In summary, you will never know if your flu was caused by the
H1N1 virus or not, because you’ll only be tested if you’ve been to Mexico in
the past week or have been in contact with the 8 people in the UK
who have been confirmed as having mild swine flu. I’m not worried, because as
fellow blogger Isobel said in her Monday blog most deaths are a result of bacterial infection of people weakened by the flu
and not the virus itself. Therefore, I just have to beat the virus before developing
pneumonia, which is likely considering I am a very healthy person and
determined not to be beaten by some virus, whatever it might be. But I was
touching my desk, which is wooden, as I wrote this last sentence, just in case…

If you want to know more about the H1N1 flu virus, please read the other handpicked blogs, which are all written by Cabi health experts.


  1. Steve Kimbrey on 1st May 2009 at 11:27 am

    Cool. I liked that.
    I’m fed up with all the media making a mountain out of a mole hill.
    When I first heard about deaths from flu in Mexico my immediate thoughts were ‘Mexico probably has a worse healthcare system to us’ and ‘They probably died from some disease/infection caused by the weakening of the immune system due to the flu, not the actual… Read More flu itself’ (related to my first thought)
    Also, as the NHS Direct people told you, if you’ve not been in contact with anyone in who has been to Mexico you’re probably fine. And if not, you can take medicine to make you better. WHO have said, it’s a short lived virus that can be easily treated.
    And another thing (!) As they told you, there were only 4 people confirmed to have H1N1 in Ontario, so it’s highly unlikely you’ll have caught it from them…There are over 65 million people in the UK. There are 8 confirmed cases, all of whom have taken medicine and are recovering well and quickly.What are the chances you’ve encountered one of those 8. Especially considering they’re so far spread. The first 2 confirmed cases were in Scotland! The media seems to have hyped this up way too much.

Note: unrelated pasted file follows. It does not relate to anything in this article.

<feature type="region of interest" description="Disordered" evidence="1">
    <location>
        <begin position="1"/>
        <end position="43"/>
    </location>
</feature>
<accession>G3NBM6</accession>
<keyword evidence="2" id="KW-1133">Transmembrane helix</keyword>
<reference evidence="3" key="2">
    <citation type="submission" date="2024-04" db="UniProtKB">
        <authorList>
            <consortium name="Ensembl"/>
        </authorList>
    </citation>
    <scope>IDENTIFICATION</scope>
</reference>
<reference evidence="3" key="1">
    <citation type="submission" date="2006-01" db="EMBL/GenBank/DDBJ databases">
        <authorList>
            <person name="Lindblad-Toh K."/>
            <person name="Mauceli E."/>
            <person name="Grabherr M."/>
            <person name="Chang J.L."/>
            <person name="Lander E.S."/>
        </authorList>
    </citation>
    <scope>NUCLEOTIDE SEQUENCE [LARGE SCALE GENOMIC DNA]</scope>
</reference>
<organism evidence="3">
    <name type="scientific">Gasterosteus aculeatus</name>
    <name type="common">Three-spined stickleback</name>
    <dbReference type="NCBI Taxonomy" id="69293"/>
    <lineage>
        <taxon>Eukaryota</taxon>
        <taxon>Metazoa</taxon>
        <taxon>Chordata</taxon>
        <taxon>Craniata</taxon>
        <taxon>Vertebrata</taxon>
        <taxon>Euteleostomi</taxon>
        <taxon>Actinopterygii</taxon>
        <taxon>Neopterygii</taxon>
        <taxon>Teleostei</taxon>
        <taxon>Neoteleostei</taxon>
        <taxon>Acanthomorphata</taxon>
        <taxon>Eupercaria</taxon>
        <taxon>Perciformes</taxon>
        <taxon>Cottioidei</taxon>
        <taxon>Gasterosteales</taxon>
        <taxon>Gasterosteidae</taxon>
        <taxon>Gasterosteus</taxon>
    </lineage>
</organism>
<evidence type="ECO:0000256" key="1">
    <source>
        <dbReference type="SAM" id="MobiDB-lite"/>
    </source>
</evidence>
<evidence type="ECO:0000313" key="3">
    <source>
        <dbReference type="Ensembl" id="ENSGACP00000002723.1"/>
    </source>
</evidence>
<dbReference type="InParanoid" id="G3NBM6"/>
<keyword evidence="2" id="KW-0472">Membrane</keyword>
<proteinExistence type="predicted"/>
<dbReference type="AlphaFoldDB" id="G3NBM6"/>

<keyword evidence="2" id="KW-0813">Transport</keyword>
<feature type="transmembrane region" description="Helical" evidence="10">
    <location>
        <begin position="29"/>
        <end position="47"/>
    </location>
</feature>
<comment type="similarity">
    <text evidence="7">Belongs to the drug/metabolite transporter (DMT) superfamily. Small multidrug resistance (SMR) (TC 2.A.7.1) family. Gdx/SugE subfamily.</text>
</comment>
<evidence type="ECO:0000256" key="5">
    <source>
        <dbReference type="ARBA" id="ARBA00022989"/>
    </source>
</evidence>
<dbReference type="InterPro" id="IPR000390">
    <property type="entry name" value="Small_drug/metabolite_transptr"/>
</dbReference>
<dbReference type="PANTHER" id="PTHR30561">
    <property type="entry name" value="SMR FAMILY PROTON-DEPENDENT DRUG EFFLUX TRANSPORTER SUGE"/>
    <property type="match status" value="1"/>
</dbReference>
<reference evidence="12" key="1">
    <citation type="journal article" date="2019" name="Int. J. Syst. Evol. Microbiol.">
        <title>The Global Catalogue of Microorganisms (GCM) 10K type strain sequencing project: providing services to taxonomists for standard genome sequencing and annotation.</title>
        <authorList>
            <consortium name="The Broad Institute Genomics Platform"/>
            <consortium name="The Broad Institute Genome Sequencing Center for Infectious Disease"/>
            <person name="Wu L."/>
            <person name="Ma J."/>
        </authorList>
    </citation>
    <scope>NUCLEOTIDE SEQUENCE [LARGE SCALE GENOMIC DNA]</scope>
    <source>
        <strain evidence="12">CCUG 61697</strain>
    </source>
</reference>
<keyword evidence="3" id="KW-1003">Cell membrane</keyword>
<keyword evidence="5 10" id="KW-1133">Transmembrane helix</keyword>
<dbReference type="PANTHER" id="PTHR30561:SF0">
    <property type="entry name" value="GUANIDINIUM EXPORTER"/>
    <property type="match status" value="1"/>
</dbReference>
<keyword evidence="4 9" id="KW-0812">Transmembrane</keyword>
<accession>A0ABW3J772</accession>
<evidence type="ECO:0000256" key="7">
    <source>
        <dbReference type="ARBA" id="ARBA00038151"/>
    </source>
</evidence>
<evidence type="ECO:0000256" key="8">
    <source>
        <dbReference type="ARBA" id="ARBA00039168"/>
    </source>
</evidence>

I keep reading headlines saying “We’re at alert level 5. That means a pandemic is imminent”…no it doesn’t, it means we’re at level 5. Imminent suggests it’s right about to happen. Which it isn’t. WHO have also said there’s no evidence to suggest it will ever rise to level 6 with H1N1. Level 6 would mean that there were multiple cases of large numbers of human to human transfers in multiple areas around the world.
    And the situation doesn’t seem to be getting worse to me.
    There’s no need for so much panic. This really isnt a big issue.
    End of rant.
    I hope you feel better soon though =]

  2. Vera Barbosa on 1st May 2009 at 11:31 am

    I like your rant, as I feel the same way, it’s just a flu with mild symptoms in the end of the day!
    Thanks! I’m sure I’ll survive!

  3. John Mcnamee on 3rd May 2009 at 12:22 pm

    Please spare 6 minutes of your life and watch this film. Over 2,000,000 people have watched and shared this film, who care about hunger and human inequality. If you deem appropriate, please share it with your members, friends, students, and family – all who care about hunger and its impact on human race.
    Chicken a la Carte
    Director: Ferdinand Dimadura | Genre: Drama |
    This film is about the hunger and poverty brought about by Globalization. There are 10,000 people dying everyday due to hunger and malnutrition. This short film shows a forgotten portion of the society. The people who lives on the refuse of men to survive. What is inspiring is the hope and spirituality that never left this people.